Israeli planes hitting targets in Beirut - Playing the game of tit-for-tat.

July 27, 1981 – Israeli-PLO Ceasefire In Lebanon – The G-7 In Ottawa – Selling The Reagan Tax Plan.

Israeli planes hitting targets in Beirut – Playing the game of tit-for-tat.
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July 27, 1981 – ABC Radio World News This Week – Gordon Skene Sound Collection –

July 27, 1981 – What a week. Israeli and Palestinian forces agreed separately on the 24th to a cease-fire across the Israeli-Lebanese frontier.

The Israeli and Palestine Liberation Organization announcements came three and a half hours apart. Israel said the agreement had been negotiated by the United States. The P.L.O. said it had been reached through the auspices of the United Nations.

Israel’s Cabinet agreed to halt attacks on Palestinian positions in Lebanon as of this afternoon, reportedly on the condition that Palestinian guerrillas refrain from any further military buildup in the southern part of Lebanon.

The arrangement to stop the fighting was first announced in Jerusalem by the special American envoy, Philip C. Habib, after meetings here and in Beirut. It was confirmed by Prime Minister Menachem Begin.

The cease-fire arrangement took an intricate form because of the refusal of Israel and the United States to talk to the P.L.O. and the refusal of Lebanon to talk to Israel. The understandings were between Israel and the United States and between the United States and Lebanon, which dealt with the P.L.O. through the United Nations. Mr. Habib negotiated with Israeli, Saudi Arabian and Lebanese leaders, but not with the Palestinians.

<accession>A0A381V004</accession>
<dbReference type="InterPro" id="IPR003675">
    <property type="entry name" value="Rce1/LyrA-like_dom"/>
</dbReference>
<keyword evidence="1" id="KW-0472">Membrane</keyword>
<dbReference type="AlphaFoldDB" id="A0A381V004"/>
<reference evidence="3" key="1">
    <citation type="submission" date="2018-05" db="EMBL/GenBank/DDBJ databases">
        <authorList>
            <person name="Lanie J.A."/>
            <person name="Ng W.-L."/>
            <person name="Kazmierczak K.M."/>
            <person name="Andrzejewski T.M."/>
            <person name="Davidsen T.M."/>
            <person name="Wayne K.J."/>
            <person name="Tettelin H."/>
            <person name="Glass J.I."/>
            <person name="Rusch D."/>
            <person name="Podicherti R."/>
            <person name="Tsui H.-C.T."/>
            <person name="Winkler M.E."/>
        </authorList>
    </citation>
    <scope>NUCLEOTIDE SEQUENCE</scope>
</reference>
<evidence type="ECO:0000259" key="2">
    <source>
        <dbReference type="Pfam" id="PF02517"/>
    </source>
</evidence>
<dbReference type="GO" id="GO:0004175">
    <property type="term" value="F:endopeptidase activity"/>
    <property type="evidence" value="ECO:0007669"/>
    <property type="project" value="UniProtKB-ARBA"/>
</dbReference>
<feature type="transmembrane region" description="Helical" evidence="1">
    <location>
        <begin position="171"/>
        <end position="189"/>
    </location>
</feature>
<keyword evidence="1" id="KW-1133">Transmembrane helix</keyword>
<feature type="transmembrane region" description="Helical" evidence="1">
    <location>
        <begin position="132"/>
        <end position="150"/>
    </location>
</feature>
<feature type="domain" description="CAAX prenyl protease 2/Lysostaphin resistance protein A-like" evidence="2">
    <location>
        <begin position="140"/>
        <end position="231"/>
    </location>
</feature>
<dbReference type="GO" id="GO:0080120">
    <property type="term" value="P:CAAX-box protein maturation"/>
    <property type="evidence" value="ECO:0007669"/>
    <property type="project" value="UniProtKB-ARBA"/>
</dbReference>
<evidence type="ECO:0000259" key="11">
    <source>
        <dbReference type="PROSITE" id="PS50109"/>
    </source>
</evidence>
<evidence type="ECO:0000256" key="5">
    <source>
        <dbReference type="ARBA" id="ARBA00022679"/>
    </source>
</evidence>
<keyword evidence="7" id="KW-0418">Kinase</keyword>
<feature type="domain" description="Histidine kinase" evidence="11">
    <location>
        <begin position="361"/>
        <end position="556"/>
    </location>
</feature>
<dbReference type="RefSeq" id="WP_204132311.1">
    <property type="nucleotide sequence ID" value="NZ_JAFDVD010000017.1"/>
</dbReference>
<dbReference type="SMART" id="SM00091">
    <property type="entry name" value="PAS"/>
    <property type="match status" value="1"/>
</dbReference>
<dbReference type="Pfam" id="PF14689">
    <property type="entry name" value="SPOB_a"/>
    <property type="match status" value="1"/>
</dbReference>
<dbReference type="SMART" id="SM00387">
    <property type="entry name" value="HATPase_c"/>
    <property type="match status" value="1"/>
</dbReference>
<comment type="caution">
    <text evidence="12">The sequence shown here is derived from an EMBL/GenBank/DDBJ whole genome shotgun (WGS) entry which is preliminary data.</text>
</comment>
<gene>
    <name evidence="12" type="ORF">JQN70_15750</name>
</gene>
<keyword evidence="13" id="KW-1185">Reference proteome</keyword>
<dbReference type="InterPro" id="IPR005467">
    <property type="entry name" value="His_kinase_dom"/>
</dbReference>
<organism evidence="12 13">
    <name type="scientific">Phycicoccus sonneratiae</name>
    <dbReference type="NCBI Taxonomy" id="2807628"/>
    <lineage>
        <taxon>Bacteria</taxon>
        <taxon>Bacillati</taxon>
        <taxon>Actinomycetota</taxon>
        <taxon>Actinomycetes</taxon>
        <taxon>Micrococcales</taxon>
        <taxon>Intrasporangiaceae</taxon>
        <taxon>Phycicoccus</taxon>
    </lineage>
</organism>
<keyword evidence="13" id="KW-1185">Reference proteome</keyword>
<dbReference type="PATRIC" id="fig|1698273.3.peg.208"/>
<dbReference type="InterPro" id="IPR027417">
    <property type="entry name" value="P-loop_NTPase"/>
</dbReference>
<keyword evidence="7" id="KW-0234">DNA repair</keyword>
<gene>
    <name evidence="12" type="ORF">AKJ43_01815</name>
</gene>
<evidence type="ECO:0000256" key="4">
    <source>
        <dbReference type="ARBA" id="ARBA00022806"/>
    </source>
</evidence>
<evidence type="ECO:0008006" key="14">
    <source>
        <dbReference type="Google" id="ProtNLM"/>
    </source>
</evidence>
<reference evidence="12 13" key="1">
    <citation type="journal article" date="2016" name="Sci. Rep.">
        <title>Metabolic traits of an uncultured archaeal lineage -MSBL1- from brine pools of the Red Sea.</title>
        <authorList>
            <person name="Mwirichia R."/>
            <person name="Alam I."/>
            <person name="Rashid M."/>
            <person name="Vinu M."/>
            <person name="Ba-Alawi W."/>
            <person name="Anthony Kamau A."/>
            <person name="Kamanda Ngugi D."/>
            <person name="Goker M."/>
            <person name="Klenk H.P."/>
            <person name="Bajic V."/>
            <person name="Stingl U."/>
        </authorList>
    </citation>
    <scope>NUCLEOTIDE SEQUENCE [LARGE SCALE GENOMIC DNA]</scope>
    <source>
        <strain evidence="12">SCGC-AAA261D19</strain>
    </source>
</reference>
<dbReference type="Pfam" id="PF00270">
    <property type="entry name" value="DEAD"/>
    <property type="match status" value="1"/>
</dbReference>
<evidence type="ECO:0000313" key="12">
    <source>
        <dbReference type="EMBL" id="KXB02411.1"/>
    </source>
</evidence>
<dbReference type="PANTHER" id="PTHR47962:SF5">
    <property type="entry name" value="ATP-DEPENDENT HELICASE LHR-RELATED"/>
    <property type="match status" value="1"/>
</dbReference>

Meanwhile, the situation in the Middle-East was only one of several subjects discussed during the G-7 Economic summit taking place in Ottawa. On July 19, 1981, Prime Minister Pierre Trudeau played host to his fellow Group of Seven leaders who were in Canada for the 7th economic summit – the first in this country. German Chancellor Helmut Schmidt was the first to arrive via helicopter, followed by Britain’s Margaret Thatcher, American President Ronald Reagan, French leader Fran├žois Mitterrand, Italian President Giovanni Spadolini and Japanese Prime Minister Suzuki Zenko. Over the next two days, all eyes would be on Chateau Montebello as the seven most powerful world leaders held talks on topics effecting, in addition to the goings-on in the Middle-East, unemployment, interest rates and aid for less developed nations.

And The Reagan Tax plan, or Kemp-Roth Tax Cut, was an Act that introduced a major tax cut, which was designed to encourage economic growth. The federal law enacted by the 97th US Congress and signed into law by US President Ronald Reagan.

Representative Jack Kemp and Senator William Roth, both Republicans, had nearly won passage of a tax cut during the Carter presidency, but Jimmy Carter feared an increase in the deficit and so prevented the bill’s passage. Reagan made a major tax cut his top priority once he had taken office. The Democrats maintained a majority in the US House of Representatives during the 97th Congress, but Reagan was able to convince conservative Democrats like Phil Gramm to support the bill. The Act passed the US Congress on August 4, 1981, and was signed into law by Reagan on August 13, 1981. Along with spending cuts, Reagan’s tax cuts were the centerpiece of what some contemporaries described as the conservative “Reagan Revolution.”

And that’s a small slice of what went on, this week ending July 27th in 1981 as presented by ABC Radio’s World News This Week.

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